MARKET SNAPSHOT: Despite Record Deliveries, Salt Lake County Holds Its Own on Vacancy

Salt Lake City--Last year saw more units delivered to Salt Lake County than the market has seen in the past 20 years.

Salt Lake City–Last year saw more units delivered to the Salt Lake County than the market has seen in the past 20 years. Last year, 2,574 units were delivered into the market, reports Jed Millburn, principal of ARA Utah, who says the annual market-wide average is roughly 700 to 800 units.

“A lot of those were HUD deals that were in application from ’06, ’07, ‘08 and actually got built in 2009 and 2010,” Millburn tells MHN. “Our market didn’t have a huge drop in vacancy—our lowest vacancy point was 8.6 [percent] in the beginning of 2010; for that reason, HUD kept lending dollars on new construction,” he recalls.

Despite this, however, the beginning of 2011 saw a decline in vacancy, to 6.2 percent. “We not only absorbed the 2,574 new units, but we absorbed another roughly 3,200 units in the market,” Millburn points out.

Demand factors include the mentality shift of would-be home-buyers to renters, as well as job growth; 2010 saw a 1.3 percent increase in jobs. Goldman Sachs recently expanded in the last 18 months, with estimates that the financial firm added over 1,000 professional jobs. Additionally, the government is building a National Security Agency facility, which has added 4,000 temporary construction jobs and is expected to add 1,200 permanent jobs upon completion.

“The biggest driver is the educated workforce,” says Millburn. “There’s a lot of very smart young people that go to the University of Utah or BYU or UVU, and they are willing to stay here and take less money than if they move out of state. Companies are realizing they might as well come to Utah.” Additionally, he notes, the tax laws in Utah “are very kind to businesses.”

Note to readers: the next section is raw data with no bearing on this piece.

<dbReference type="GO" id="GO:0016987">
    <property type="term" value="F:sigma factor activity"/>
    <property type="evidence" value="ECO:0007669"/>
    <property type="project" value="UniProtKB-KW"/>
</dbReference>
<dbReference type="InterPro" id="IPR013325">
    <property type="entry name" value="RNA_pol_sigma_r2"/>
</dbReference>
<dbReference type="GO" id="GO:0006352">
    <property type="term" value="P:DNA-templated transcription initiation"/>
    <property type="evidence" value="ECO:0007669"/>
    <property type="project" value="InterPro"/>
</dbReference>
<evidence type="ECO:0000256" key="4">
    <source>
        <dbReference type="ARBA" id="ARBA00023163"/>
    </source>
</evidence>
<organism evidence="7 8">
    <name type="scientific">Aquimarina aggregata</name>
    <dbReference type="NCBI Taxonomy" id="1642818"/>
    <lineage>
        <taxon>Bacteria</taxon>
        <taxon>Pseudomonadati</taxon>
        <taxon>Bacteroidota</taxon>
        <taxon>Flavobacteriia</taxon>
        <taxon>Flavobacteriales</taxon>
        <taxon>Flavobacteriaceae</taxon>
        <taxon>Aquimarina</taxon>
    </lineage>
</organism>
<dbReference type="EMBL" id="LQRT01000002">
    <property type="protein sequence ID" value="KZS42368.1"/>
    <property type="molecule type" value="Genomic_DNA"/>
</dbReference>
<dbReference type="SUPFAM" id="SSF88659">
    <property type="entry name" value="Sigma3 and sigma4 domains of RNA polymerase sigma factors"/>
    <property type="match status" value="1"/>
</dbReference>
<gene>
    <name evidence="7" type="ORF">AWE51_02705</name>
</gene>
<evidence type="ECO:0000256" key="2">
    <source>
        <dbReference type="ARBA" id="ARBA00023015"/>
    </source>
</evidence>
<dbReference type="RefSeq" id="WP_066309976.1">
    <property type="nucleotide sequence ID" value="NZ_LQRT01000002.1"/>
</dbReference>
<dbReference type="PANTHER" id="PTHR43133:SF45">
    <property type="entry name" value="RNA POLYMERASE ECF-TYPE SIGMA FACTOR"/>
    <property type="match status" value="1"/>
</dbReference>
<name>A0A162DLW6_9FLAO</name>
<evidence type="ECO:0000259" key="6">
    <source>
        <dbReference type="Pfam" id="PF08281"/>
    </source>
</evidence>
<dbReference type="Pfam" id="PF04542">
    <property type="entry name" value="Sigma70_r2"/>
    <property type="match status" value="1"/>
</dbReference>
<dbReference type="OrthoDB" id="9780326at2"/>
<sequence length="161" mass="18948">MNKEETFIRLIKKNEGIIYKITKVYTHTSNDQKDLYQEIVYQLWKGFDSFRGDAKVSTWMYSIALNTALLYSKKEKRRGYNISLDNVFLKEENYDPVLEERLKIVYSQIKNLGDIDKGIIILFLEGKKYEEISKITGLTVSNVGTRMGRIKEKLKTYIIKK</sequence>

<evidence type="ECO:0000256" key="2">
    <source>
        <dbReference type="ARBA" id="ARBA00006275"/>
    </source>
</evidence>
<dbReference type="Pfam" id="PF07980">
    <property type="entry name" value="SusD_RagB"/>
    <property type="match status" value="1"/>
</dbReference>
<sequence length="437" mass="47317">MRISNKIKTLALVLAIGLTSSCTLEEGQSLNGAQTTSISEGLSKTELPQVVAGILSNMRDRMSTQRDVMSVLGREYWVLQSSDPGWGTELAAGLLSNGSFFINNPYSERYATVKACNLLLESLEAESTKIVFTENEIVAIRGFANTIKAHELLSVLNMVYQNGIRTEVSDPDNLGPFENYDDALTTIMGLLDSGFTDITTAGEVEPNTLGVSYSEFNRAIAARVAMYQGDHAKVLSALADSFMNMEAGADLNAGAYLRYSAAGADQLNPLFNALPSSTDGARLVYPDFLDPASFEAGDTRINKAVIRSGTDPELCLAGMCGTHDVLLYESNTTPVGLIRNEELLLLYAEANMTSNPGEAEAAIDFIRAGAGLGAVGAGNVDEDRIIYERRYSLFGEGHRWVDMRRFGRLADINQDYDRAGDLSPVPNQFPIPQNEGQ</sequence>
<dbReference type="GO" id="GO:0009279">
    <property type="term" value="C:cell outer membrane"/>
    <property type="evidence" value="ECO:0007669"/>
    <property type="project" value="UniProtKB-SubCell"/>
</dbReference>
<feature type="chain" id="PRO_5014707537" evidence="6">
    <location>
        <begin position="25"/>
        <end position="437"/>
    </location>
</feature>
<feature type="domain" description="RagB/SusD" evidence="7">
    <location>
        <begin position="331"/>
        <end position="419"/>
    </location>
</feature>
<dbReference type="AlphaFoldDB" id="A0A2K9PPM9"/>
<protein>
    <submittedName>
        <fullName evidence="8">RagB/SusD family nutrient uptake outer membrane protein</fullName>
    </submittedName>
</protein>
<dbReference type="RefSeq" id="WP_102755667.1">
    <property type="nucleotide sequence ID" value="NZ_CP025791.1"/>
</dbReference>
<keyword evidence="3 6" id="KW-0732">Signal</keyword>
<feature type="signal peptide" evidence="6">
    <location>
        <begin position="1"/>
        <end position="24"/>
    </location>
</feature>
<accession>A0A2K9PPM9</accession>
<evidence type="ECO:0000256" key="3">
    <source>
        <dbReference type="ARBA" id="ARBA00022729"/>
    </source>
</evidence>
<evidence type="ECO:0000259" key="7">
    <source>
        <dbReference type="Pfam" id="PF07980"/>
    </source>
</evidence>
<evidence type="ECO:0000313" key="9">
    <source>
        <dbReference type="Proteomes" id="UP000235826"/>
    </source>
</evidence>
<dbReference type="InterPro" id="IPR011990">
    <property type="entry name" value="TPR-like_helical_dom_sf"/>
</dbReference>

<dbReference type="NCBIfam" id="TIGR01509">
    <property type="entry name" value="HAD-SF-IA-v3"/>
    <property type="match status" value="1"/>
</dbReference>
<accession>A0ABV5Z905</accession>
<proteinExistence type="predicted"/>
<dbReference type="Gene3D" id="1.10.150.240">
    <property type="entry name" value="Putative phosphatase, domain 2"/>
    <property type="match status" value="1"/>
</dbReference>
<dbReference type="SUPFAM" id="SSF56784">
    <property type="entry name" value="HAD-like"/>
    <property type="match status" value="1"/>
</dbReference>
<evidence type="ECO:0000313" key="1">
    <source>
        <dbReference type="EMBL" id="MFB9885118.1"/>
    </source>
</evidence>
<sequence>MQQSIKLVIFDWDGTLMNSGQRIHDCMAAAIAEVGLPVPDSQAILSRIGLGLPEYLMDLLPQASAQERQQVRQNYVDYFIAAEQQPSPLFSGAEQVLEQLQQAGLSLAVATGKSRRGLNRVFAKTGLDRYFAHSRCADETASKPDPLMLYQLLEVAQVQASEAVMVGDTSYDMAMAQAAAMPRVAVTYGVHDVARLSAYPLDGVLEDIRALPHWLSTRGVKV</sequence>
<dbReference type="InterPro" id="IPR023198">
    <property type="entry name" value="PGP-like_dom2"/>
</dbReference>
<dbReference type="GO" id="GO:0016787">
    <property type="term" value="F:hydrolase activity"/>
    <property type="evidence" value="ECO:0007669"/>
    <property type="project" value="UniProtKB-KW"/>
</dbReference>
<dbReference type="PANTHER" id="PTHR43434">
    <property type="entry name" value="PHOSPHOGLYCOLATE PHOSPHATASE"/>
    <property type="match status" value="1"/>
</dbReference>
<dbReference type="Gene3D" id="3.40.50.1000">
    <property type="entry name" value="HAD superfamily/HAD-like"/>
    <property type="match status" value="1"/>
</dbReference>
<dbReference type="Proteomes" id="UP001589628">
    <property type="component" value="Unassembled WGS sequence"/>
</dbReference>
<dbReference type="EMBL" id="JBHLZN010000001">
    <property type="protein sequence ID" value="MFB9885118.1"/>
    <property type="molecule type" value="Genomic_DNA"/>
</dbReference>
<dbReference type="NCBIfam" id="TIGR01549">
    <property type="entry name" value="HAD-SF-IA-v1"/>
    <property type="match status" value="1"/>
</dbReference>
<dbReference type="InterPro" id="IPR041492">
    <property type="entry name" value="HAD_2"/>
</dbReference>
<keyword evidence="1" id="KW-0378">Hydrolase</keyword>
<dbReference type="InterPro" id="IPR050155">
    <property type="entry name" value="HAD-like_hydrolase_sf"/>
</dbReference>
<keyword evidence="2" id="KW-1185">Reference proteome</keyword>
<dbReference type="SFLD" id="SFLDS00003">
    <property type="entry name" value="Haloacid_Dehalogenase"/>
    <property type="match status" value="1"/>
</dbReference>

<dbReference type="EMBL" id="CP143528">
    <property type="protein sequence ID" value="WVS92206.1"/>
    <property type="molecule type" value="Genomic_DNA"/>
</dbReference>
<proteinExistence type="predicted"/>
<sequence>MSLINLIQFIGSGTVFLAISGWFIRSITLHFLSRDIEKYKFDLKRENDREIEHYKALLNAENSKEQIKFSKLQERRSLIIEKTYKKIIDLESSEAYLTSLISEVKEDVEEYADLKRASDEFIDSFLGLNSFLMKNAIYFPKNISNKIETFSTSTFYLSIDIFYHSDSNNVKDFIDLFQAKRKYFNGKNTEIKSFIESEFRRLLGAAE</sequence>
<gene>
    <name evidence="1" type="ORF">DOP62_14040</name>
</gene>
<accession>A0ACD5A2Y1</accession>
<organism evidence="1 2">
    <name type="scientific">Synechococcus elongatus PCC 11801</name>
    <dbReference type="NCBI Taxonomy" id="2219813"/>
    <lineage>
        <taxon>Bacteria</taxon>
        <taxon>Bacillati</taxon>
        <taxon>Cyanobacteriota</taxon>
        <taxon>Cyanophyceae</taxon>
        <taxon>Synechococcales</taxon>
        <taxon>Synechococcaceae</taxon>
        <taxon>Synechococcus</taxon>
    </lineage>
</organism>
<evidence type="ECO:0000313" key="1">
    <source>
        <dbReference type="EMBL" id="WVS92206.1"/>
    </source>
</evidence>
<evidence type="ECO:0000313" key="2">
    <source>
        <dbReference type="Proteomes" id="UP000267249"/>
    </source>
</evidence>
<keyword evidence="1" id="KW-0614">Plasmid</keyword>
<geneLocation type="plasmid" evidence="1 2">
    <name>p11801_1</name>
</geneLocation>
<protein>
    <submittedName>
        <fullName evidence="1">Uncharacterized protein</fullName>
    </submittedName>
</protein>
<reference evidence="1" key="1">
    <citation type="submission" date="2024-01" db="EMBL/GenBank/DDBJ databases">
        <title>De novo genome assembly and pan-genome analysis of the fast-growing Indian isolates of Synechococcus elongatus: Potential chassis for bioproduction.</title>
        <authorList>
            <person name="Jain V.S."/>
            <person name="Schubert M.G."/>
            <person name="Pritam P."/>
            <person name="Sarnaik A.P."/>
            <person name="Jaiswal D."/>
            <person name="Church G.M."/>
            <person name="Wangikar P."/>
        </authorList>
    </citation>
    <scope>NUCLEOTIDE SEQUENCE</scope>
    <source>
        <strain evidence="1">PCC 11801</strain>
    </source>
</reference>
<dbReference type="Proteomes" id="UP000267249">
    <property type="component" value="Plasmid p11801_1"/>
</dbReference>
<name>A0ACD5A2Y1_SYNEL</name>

Meanwhile, the last two quarters of 2010 saw rent growth—1.2 percent—for the first time in three years, Millburn reports, estimating that 2011 will see an additional 3 percent to 4 percent rent growth.

Unlike many markets where lower-tier apartments have struggled the most, Salt Lake City sees its Class A apartments under-performing, mostly due to all the new supply that has recently been added to the market.

At the same time, properties in downtown Salt Lake City, as well as along the I-15 corridor and those that are transit-oriented, are performing better than those communities that are further away from public transportation. And newer areas, such as the southern quadrant of the city are a bit softer—again, due to the new supply.

The new $1.5 billion City Creek development, a mixed-use community that is projected to be complete in 2013, is enlivening the downtown area. “A lot of apartment communities downtown are bulging right now, waiting for more and more of a downtown crowd,” Millburn tells MHN.

Meanwhile, the transaction market has been very anemic, Millburn reports, noting that only five or six deals over 100 units have traded in the last 18 months. Cap rates have compressed and are down about 75 bps, across the board, since last year. And with the projection of rent growth on the horizon, Millburn believes they will compress further.

As for the future, positive job growth is one of the area’s greatest bright spots, reports Sage Sawyer, multifamily specialist at ARA Utah. “We’ve been the third-fastest growing state in the nation, and that rate is supposed to keep up with strong population growth. We have the youngest demographic in the nation, so a lot of that will translate into renters,” he adds.

Millburn adds, however, that the Class A market “has to hunker down,” particularly as new supply continues to be delivered. “Based on what is currently under construction and what is being proposed, he says, “we will see above-average deliveries for the next five years, and it’s to the tune of 50 percent to 75 percent above average.”

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